VIDEO: Sky's opening marks new chapter in Grand Forks fine dining
Almost everything about Sky's Fine Dining is new.
There's the new location overlooking DeMers Avenue and South Fourth Street, a new menu that updates the restaurant's offerings and even the new name.
"It's a business and marketing plan," said owner John "Sky" Manske.
But behind the scenes, the backbone of the restaurant that Manske took over as Sanders 1907 largely remains. Manske himself had worked as manager for the restaurant for around 15 years before buying it from Kim Holmes last year, and he brings with him chef Joe Hanson and lounge manager Richie West, whom he has worked with for 17 years and 25 years, respectively.
"Without my team, this would have never have happened," Manske said.
He also invited friend Pat Madigan to move from Washington, D.C., to be his general manager.
Sky's opened last month on the second floor of the Edgewood Corporate Plaza at 322 DeMers Ave. just a few weeks after Sanders closed its doors on South Third Street.
It marked the end of a challenging process for Manske, a first-time business owner who not only had to oversee the launch of his new restaurant but also managed the former location down the street.
But the opening also signals a new chapter in Grand Forks fine dining.
A 'handsome' building
Sky's opening represents the first time the Edgewood building, formerly known as the First National Bank building, has been fully occupied since the 1997 Red River flood. It was first constructed in 1915 and will celebrate its 100th anniversary next week.
"Many of Grand Forks' most handsome buildings, such as the City Hall, the U.S. Post Office, the Grand Forks County Courthouse and the Masonic Temple, date from this period of the city's highest architectural achievement," according to a 1981 North Dakota Cultural Resources Survey provided by Peg O'Leary, the Grand Forks Historical Preservation Commission coordinator.
A city brochure on the downtown's historic buildings calls it "an outstanding example of the Classical Revival style executed in a large commercial structure."
Manske said the Sky's space was "raw" when the remodeling project first started. The building was among those damaged in the flood, and First National Bank, now known as Alerus, moved across the street to the city-owned Corporate Center.
Rex Carlson, chief financial officer of the Edgewood Real Estate Investment Trust, which owns the building, said company executives imagined the 8,300 square-foot space would be ideal for a restaurant when they first bought it in 2012.
"It completes the building in a way that we always sort of envisioned that it would be," he said. "We're happy that that's what it ended up being because it's really beautiful."
The new space features 14-foot windows overlooking a busy downtown intersection. Customers are greeted by a bar and lounge area, with the rest of the seating arranged across the restaurant's horseshoe-like floor plan. Its walls are painted dark blue, a color that Manske said came to him in a dream.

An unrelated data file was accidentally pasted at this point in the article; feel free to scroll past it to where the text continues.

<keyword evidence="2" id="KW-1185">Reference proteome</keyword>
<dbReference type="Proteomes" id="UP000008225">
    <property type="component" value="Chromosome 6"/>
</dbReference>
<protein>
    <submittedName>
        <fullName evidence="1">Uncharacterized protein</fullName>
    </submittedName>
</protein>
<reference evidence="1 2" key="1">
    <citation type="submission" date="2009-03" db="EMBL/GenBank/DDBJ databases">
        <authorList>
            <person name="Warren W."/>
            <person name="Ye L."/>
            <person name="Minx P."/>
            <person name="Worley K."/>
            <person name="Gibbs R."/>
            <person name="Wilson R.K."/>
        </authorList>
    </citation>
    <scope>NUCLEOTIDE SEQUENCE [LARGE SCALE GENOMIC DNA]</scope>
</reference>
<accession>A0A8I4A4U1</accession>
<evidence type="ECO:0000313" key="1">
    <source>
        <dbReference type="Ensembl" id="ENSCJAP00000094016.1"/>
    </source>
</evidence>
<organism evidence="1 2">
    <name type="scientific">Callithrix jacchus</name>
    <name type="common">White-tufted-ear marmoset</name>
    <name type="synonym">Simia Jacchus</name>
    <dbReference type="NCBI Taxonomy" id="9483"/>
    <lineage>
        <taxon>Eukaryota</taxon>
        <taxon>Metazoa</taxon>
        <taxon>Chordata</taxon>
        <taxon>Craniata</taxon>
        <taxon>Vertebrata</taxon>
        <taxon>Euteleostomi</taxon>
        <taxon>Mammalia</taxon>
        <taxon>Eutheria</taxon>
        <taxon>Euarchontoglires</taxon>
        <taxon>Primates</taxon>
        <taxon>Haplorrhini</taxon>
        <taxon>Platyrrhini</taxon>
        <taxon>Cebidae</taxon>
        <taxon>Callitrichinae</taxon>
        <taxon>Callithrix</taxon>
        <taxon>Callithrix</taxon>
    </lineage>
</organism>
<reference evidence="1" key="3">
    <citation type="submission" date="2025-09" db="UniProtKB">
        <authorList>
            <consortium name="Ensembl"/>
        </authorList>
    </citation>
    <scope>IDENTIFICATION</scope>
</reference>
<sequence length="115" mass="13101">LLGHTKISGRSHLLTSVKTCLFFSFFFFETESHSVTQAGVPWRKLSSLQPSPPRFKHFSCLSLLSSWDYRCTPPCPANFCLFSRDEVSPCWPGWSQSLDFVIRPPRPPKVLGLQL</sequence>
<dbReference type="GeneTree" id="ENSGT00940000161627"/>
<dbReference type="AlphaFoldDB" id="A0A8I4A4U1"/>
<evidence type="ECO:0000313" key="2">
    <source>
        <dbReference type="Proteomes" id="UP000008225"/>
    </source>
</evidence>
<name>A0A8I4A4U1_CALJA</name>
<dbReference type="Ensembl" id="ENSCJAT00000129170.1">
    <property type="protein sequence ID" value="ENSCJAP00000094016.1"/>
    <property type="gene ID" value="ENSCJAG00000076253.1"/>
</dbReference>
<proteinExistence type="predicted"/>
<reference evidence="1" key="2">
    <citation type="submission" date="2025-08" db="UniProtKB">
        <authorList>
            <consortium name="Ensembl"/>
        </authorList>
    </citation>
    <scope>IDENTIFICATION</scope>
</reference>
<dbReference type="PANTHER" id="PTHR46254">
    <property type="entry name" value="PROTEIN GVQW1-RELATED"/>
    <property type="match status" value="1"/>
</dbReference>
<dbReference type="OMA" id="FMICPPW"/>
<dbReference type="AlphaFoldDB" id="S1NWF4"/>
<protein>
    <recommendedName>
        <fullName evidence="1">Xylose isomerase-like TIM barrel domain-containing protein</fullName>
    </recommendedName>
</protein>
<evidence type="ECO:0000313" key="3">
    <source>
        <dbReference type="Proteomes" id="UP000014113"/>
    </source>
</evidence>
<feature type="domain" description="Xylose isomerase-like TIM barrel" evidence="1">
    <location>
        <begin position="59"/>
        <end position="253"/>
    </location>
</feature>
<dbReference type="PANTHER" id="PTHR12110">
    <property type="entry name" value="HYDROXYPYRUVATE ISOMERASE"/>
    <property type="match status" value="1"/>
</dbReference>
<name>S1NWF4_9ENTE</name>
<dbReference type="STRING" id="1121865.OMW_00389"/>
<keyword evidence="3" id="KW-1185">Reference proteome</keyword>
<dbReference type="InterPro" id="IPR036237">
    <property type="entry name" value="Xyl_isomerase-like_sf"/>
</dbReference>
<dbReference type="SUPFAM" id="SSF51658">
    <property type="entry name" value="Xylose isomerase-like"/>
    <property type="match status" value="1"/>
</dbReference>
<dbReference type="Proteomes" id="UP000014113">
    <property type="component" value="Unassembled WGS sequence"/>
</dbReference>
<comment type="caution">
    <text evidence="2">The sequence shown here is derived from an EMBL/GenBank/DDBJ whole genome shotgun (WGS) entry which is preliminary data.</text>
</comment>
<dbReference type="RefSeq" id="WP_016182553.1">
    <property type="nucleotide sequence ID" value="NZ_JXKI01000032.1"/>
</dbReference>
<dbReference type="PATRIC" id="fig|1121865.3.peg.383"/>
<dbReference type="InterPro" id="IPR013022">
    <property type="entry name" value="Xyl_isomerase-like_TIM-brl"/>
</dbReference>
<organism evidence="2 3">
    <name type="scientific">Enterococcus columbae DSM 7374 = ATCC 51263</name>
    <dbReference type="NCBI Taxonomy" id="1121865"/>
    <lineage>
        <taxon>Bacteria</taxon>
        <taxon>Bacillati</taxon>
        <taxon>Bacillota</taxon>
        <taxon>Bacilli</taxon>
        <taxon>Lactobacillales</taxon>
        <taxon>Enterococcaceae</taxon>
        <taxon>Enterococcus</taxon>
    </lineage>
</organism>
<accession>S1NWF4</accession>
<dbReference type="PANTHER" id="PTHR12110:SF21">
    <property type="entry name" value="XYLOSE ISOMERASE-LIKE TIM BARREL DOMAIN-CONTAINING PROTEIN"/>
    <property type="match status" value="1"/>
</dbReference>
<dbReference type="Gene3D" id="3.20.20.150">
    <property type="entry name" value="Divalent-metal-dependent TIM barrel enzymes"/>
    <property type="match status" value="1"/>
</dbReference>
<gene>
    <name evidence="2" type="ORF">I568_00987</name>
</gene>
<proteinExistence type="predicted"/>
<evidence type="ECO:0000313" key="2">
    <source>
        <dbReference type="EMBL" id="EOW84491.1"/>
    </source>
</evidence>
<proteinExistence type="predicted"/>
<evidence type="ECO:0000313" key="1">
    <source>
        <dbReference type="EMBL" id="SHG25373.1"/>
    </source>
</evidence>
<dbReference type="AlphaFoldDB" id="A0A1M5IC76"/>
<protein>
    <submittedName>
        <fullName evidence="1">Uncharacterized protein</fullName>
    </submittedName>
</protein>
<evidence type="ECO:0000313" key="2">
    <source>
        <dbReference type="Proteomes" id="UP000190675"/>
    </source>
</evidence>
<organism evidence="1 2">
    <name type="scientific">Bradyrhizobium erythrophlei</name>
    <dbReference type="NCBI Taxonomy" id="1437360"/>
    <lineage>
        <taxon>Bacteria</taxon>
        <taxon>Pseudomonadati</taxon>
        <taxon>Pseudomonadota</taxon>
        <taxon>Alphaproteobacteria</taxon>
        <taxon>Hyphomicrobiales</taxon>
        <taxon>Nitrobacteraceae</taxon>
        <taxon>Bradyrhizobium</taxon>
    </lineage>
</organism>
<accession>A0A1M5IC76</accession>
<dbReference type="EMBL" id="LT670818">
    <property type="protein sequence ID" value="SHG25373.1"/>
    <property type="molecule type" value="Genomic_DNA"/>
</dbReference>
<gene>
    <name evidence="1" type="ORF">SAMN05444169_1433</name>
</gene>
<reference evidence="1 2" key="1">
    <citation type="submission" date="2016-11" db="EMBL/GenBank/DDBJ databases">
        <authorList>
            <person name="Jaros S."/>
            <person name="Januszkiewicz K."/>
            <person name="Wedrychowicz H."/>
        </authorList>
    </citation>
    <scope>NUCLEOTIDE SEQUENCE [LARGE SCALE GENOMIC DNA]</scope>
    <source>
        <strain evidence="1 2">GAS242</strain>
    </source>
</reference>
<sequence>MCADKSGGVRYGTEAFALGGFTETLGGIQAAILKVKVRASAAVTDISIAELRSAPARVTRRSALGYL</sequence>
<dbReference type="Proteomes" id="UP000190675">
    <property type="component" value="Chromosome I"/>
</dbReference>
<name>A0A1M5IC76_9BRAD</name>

"I wanted it to be dark and moody," he said. "I like it at night the best."
Manske first came to Sanders about 25 years ago, when he was managing the Urban Stampede coffee shop. Holmes called Manske a "great employee."
After trying to negotiate a sale about five years ago, Manske bought Sanders in October. Manske originally resisted a name change, but he eventually agreed and the new Sky's moniker went public a few days before it opened to the public.
In an interview this week, Holmes said Manske "wanted to do his own thing, and I respected that tremendously."
"He's got a beautiful location, a beautiful restaurant and the same crew that I had at Sanders," Holmes told the Herald after the new name was announced. "So I think it'll be just fantastic. I'm very excited for him."
Manske said they spent months making changes to their dinner offerings and added a pub menu for the Cloud 9 Lounge featuring appetizers, soups, pasta, salads, sandwiches and lahvosh. He also lowered prices about 15 to 20 percent.
"I need the millennials, I need the Gen Ys to want to come up here," Manske said.
He put the restaurant on OpenTable, an online restaurant reservation website.
That doesn't mean Manske is leaving behind any of the longtime customers who made Sanders a Grand Forks institution.
"We love everything about it," said Duaine Espegard, who said he and his wife Phyllis were patrons of Sanders. He called Sky's "the nicest restaurant in North Dakota."
Manske said he has learned a lot about business in the past year through hiring designers and contractors, managing finances and accomplishing the litany of other tasks that comes with owning a new restaurant. That's all the more impressive for a man who didn't own a computer 11 months ago.
Manske said he got help, including financially, from an unnamed "angel" in the background.
"There's a lot of help out there if you're a hardworking person," he said.